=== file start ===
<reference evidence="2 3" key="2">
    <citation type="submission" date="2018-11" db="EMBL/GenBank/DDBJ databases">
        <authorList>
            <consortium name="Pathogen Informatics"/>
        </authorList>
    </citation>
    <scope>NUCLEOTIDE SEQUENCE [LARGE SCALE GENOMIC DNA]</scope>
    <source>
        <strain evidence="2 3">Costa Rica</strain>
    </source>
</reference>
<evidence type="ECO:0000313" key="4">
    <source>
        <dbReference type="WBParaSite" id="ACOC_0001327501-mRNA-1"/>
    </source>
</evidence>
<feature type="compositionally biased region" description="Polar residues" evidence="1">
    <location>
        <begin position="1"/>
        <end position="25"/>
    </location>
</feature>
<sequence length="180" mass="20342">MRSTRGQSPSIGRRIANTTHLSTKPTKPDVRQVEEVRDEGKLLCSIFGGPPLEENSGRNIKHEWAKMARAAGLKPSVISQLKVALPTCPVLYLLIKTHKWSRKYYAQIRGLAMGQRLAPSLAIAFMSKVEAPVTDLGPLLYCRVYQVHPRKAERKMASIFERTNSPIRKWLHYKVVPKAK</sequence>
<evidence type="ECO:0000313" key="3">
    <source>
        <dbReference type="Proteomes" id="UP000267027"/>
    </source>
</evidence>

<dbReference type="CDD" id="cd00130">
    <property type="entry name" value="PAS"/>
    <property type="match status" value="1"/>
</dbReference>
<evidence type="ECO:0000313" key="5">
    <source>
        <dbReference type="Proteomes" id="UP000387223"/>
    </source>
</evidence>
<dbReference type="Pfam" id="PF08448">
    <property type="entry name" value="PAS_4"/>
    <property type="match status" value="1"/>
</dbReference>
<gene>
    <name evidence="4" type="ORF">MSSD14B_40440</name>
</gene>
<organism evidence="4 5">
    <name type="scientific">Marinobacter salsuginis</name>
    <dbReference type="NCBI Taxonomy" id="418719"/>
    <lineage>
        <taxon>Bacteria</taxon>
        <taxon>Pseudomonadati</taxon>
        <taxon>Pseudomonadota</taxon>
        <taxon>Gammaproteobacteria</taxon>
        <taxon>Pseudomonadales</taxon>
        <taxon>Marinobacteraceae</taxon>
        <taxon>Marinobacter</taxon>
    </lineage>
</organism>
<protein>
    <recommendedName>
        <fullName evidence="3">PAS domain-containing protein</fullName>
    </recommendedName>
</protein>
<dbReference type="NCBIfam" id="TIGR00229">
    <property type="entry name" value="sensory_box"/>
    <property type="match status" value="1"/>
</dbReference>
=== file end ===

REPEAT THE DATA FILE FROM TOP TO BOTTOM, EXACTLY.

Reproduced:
<reference evidence="2 3" key="2">
    <citation type="submission" date="2018-11" db="EMBL/GenBank/DDBJ databases">
        <authorList>
            <consortium name="Pathogen Informatics"/>
        </authorList>
    </citation>
    <scope>NUCLEOTIDE SEQUENCE [LARGE SCALE GENOMIC DNA]</scope>
    <source>
        <strain evidence="2 3">Costa Rica</strain>
    </source>
</reference>
<evidence type="ECO:0000313" key="4">
    <source>
        <dbReference type="WBParaSite" id="ACOC_0001327501-mRNA-1"/>
    </source>
</evidence>
<feature type="compositionally biased region" description="Polar residues" evidence="1">
    <location>
        <begin position="1"/>
        <end position="25"/>
    </location>
</feature>
<sequence length="180" mass="20342">MRSTRGQSPSIGRRIANTTHLSTKPTKPDVRQVEEVRDEGKLLCSIFGGPPLEENSGRNIKHEWAKMARAAGLKPSVISQLKVALPTCPVLYLLIKTHKWSRKYYAQIRGLAMGQRLAPSLAIAFMSKVEAPVTDLGPLLYCRVYQVHPRKAERKMASIFERTNSPIRKWLHYKVVPKAK</sequence>
<evidence type="ECO:0000313" key="3">
    <source>
        <dbReference type="Proteomes" id="UP000267027"/>
    </source>
</evidence>

<dbReference type="CDD" id="cd00130">
    <property type="entry name" value="PAS"/>
    <property type="match status" value="1"/>
</dbReference>
<evidence type="ECO:0000313" key="5">
    <source>
        <dbReference type="Proteomes" id="UP000387223"/>
    </source>
</evidence>
<dbReference type="Pfam" id="PF08448">
    <property type="entry name" value="PAS_4"/>
    <property type="match status" value="1"/>
</dbReference>
<gene>
    <name evidence="4" type="ORF">MSSD14B_40440</name>
</gene>
<organism evidence="4 5">
    <name type="scientific">Marinobacter salsuginis</name>
    <dbReference type="NCBI Taxonomy" id="418719"/>
    <lineage>
        <taxon>Bacteria</taxon>
        <taxon>Pseudomonadati</taxon>
        <taxon>Pseudomonadota</taxon>
        <taxon>Gammaproteobacteria</taxon>
        <taxon>Pseudomonadales</taxon>
        <taxon>Marinobacteraceae</taxon>
        <taxon>Marinobacter</taxon>
    </lineage>
</organism>
<protein>
    <recommendedName>
        <fullName evidence="3">PAS domain-containing protein</fullName>
    </recommendedName>
</protein>
<dbReference type="NCBIfam" id="TIGR00229">
    <property type="entry name" value="sensory_box"/>
    <property type="match status" value="1"/>
</dbReference>